"Lifetime of supervision for Bryan Stanley
By Richard Mial / email@example.com.
Several weeks before Bryan Stanley walked into an Onalaska church and shot three people, we started getting letter to the editor submissions from him.
The letters made little sense, and in them he said he believed that he was the prophet Elijah. It’s hard to tell when a letter is just too weird to print or whether it’s a sign that there are dangerous things going on in the writer’s head.
Stanley was found not guilty by reason of mental disease or defect and was sent to a state mental institution, where he still lives today, in a far less restrictive setting than when he was first sent there.
During his time there, he has written a book and has been allowed to leave the facility for work and family visits, all without incident.
That background was part of the reason the District 4 Court of Appeals ruled Thursday that Stanley should be released.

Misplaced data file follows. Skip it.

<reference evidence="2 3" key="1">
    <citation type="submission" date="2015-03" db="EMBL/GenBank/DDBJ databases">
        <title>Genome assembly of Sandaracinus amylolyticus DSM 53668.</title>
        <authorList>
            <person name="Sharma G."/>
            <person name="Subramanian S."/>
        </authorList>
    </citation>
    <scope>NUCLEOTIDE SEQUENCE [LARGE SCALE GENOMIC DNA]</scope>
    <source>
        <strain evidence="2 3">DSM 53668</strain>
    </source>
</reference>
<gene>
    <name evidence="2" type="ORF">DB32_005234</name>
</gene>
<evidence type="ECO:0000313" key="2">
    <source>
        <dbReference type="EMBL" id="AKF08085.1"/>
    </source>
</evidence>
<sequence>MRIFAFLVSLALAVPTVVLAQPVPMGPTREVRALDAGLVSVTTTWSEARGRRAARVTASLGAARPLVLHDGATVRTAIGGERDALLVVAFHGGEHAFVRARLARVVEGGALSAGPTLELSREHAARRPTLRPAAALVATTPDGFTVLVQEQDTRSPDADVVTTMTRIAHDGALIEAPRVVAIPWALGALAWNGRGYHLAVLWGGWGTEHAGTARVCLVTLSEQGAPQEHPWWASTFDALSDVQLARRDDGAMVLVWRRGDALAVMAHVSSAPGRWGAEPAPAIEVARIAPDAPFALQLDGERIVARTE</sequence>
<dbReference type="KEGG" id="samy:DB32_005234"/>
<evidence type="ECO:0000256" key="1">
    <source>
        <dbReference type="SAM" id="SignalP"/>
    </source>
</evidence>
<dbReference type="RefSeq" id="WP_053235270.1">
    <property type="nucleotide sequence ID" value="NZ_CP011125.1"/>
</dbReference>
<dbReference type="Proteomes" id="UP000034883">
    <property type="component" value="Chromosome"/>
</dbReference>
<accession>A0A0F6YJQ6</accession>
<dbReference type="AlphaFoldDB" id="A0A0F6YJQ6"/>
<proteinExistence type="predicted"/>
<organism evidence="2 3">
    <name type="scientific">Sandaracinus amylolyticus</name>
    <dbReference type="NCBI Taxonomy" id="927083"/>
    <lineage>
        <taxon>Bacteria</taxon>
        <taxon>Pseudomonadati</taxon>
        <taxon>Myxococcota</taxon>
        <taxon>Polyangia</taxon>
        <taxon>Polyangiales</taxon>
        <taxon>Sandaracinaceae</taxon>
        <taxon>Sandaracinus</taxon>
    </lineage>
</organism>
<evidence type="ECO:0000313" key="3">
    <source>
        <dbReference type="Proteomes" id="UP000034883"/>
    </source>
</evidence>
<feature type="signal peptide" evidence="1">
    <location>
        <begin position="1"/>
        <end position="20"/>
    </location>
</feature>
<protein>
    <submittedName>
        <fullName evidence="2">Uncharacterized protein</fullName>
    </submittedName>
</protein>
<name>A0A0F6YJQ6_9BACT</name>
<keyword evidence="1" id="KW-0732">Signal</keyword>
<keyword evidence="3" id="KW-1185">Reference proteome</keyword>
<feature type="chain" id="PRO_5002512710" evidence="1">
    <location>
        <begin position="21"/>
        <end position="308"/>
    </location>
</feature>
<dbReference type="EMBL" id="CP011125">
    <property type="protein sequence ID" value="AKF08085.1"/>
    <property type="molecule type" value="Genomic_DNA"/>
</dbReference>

But what kind of supervision will there be? Stanley functions well on medication, but what if he decides not to take it?
This case was a tragedy for all sides � for the families of the victims as well as for Stanley’s family.
After the murders and court proceedings, the Stanley family became outspoken about the need for more tools to deal with the mentally ill. Stanley family members argued that there needed to be another standard for involuntary treatment if it can be shown that people are a danger to themselves or others and that they are unable to make decisions about their own condition and treatment.
The Legislature finally passed that standard in 1996, giving families and health care officials another tool in dealing with mental illness.
I’m convinced that Stanley really didn’t comprehend his crime in 1985, and that the sentence of not guilty by reason of mental disease or defect was appropriate.
But the issue is safety for the public and stability for Stanley. Given those concerns, he should remain under some form of supervision for the rest of his life � to assure that he remains on the medication that keeps him able to function as well as he has been.
That’s the least that we can do for the families of the victims � and for Stanley himself."